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Houses Next to Course - Page 6

post #91 of 108

Here in Ohio, all of the courses have been signs on holes that are lined with houses that say, "Beware, homes on right/left.  Golfer responsible for damage."  You also see some people who put up netting in the case of a wayward shot.  IMO, you do assume some risk when you buy a home on a golf course but as a golfer, if you do damage to any property you have an obligation to compensate the owner for damages.

post #92 of 108
Quote:
Originally Posted by GaijinGolfer View Post

Here in Ohio, all of the courses have been signs on holes that are lined with houses that say, "Beware, homes on right/left.  Golfer responsible for damage."  You also see some people who put up netting in the case of a wayward shot.  IMO, you do assume some risk when you buy a home on a golf course but as a golfer, if you do damage to any property you have an obligation to compensate the owner for damages.

 

I'm of the opinion that those signs are more of an attempt to absolve the course of responsibility than they are to put an actual onus on the golfer.  Any way you shake it, in most cases, if the course was there or was part of the development plan when the home was purchased, then the owner had an implied understanding that he was buying a home in harms way.  He voluntarily takes the risk on himself.  

post #93 of 108

I tried to say what I think is the case about liability when this thread started about a year ago.  I think fourputt is correct that courses post such signs to try to put the onus on the golfer and not the course.  I own a home on a golf course.  Being a golfer I selected a location such that I have less than a half dozen balls a year in my yards and have never suffered any significant damage.  When I bought the home I had to sign a waiver of liability that basically said I understood that it was possible that damage could occur as a result of errant golf shots and I would not hold the HOA or course responsible. So what does that mean to the golfer and course and HOA and more importantly to me, me?  It doesn't mean I don't have a right to expect the course, golfers and HOA to act responsibly.  It is the same liability the golfer has if he hits another golfer with a golf ball.  If you just hit a bad shot you're in the clear.  But if you behaved negligently (e.g. hit into a group before they were clear, were drinking to excess or using illegal drugs on the course) then you do have some liability.  I did not sign away my rights to expect the course to enforce certain rules on the course or to expect golfers using the course to act in responsible ways.   I don't know how to say this anymore succinctly than to say in all cases we/you are expected to behave responsibly and prudently both on and off the golf course.  When you don't you assume responsibility for the results of your actions.

 

Now, having iterated my previous posts I am going to again retire from this thread.

post #94 of 108

I believe the issue of who's insurance pays for damage is different state by state. In Illinois, it is my understanding that when the home was built relative to when the course opened is the determining factor. (Based on playing a course with homes every Saturday for years and one of my regulars living in the housing complex.) If your house was there before the golf course, then the golfer pays. If the course was there before the house, then the homeowner pays. The course we played had homes in play that were done before the course and homes that were done after. So, it depended on which house you hit. In either case, homeowner's insurance paid. If the golfer did not have his own homeowner's insurance, things could get uglier.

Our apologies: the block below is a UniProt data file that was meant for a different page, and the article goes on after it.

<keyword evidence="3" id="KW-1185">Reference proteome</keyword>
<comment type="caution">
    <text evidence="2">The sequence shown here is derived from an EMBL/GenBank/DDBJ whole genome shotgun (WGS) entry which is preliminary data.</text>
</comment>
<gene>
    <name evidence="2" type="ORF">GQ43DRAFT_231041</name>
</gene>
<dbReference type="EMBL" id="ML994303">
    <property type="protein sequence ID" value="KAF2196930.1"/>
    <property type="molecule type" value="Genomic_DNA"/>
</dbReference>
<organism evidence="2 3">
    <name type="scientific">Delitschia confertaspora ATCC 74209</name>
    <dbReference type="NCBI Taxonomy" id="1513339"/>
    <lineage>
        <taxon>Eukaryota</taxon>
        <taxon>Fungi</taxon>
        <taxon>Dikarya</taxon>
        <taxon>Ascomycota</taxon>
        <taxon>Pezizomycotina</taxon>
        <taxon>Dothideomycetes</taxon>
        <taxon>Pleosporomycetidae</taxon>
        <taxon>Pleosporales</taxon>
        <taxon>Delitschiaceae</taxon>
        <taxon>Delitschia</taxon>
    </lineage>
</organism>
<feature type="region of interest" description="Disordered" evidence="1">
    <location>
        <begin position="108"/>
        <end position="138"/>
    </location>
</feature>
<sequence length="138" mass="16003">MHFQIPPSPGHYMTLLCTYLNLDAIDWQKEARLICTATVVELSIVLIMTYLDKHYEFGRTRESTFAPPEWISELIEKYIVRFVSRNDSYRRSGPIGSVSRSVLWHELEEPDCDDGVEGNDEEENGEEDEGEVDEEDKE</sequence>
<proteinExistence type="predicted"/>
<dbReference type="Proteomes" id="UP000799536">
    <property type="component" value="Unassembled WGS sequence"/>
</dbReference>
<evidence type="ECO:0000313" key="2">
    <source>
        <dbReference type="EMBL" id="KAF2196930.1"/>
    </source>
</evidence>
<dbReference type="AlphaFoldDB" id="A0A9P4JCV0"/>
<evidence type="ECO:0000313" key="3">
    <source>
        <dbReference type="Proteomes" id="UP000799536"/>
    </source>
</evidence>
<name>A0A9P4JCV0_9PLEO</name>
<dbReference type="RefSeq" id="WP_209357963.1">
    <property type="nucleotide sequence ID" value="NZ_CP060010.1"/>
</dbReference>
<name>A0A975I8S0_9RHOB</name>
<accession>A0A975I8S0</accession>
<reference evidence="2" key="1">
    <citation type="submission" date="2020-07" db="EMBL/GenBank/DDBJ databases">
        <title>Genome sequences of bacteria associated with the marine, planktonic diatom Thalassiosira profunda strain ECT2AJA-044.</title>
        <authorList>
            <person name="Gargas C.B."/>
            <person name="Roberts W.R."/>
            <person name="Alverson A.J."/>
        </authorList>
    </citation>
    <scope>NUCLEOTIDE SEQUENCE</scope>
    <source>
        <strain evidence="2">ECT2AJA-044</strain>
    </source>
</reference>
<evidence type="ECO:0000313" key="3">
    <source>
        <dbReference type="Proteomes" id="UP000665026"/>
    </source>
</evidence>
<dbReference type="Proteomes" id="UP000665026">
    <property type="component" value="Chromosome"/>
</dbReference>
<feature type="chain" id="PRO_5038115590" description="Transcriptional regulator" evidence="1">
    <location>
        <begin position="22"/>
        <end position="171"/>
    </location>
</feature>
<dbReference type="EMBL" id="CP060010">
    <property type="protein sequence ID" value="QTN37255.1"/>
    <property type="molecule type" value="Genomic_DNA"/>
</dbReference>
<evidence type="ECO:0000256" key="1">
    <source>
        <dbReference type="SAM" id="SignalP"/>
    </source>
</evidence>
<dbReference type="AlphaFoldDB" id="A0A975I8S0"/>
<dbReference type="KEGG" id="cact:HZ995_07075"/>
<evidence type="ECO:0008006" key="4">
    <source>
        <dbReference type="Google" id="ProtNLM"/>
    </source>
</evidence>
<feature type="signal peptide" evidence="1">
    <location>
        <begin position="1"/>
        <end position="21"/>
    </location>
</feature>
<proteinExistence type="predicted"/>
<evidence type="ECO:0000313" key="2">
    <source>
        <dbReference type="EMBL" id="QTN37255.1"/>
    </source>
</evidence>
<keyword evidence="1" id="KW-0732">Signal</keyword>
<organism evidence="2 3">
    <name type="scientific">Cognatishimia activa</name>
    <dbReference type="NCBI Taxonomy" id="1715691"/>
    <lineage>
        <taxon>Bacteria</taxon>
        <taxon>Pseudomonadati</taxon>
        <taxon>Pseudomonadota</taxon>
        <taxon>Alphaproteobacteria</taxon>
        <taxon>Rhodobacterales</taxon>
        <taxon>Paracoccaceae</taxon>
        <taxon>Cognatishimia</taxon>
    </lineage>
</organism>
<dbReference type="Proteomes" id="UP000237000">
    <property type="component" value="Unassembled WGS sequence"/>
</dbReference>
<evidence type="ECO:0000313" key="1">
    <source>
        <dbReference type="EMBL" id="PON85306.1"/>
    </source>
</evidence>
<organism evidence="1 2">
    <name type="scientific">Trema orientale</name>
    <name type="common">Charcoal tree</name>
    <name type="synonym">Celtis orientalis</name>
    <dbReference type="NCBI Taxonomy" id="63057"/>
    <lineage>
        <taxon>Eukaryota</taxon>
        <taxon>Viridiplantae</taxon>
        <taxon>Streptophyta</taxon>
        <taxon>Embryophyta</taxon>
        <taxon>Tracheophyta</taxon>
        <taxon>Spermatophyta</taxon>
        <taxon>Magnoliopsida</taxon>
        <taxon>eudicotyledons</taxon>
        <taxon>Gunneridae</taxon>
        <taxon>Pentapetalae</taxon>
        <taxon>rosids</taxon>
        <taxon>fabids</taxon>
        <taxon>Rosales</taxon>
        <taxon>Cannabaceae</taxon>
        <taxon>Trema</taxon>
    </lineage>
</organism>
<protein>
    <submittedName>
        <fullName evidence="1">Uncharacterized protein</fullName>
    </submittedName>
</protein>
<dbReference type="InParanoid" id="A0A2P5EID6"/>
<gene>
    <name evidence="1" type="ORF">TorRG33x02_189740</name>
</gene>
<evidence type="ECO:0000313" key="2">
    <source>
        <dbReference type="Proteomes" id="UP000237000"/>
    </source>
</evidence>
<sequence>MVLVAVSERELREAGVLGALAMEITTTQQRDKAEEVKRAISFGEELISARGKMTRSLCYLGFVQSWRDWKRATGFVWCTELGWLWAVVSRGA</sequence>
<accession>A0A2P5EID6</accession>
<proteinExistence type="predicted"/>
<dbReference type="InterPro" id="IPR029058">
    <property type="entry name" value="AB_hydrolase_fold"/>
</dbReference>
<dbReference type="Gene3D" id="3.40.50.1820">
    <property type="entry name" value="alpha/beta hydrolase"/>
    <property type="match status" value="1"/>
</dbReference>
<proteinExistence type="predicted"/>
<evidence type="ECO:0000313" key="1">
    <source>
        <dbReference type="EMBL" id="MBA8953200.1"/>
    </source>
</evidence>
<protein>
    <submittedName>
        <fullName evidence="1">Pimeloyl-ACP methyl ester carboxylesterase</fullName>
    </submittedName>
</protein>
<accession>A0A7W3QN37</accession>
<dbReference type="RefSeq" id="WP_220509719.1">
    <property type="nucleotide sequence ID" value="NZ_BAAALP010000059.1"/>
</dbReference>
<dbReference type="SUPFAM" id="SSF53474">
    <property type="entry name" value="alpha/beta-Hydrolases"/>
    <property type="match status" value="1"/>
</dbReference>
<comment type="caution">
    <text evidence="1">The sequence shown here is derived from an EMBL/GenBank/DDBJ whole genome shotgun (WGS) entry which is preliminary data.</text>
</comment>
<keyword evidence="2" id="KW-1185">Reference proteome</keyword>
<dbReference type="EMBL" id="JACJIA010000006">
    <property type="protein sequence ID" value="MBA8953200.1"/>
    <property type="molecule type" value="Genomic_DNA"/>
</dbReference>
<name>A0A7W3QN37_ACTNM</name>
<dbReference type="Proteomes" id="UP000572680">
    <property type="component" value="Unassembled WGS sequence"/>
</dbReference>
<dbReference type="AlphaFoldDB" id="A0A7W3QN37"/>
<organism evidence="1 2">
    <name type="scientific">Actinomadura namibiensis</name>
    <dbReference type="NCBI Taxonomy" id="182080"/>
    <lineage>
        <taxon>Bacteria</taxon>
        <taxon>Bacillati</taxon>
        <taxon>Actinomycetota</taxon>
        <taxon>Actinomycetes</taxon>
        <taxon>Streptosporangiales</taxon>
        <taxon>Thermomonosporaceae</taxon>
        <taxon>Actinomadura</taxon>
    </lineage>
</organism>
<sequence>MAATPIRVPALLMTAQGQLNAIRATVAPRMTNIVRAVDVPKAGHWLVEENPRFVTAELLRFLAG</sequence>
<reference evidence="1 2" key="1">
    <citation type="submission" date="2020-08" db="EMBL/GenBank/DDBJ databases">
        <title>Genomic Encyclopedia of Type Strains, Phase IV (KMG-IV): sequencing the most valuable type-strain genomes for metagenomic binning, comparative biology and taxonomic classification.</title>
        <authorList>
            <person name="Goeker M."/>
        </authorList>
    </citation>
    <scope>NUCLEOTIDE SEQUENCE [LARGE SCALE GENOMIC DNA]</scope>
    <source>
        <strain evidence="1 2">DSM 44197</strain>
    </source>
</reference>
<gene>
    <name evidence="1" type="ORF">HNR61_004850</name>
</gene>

post #95 of 108

As I stated when this thread first started, in Virginia you signed a waiver when you bought or built a house on the golf course that held the course and golfers harmless of any  damage done to persons or property unless you could prove it was done intentionally.   Signs warning golfers of potential liability were placed on the course as a courtesy to home owners to make the golfers more aware of the houses and to be encourage them to be cautious. 

post #96 of 108
Quote:
Originally Posted by newtogolf View Post

Signs warning golfers of potential liability were placed on the course as a courtesy to home owners to make the golfers more aware of the houses and to be encourage them to be cautious. 

 

Interesting. And this is about what I assume any sign of that nature is worth. In most cases I'm aware of, you can't actually absolve yourself of liability simply by posting a sign that says, "We are not responsible for X."

post #97 of 108
Quote:
Originally Posted by Fourputt View Post

 

I'm of the opinion that those signs are more of an attempt to absolve the course of responsibility than they are to put an actual onus on the golfer.  Any way you shake it, in most cases, if the course was there or was part of the development plan when the home was purchased, then the owner had an implied understanding that he was buying a home in harms way.  He voluntarily takes the risk on himself.  


Any house that you buy anywhere is potentially in harm's way.  That doesnt absolve you from liability if you cause damage to someone's property.

post #98 of 108
Quote:
Originally Posted by GaijinGolfer View Post


Any house that you buy anywhere is potentially in harm's way.  That doesnt absolve you from liability if you cause damage to someone's property.

 

We are talking specifics, not generalities.

post #99 of 108
Quote: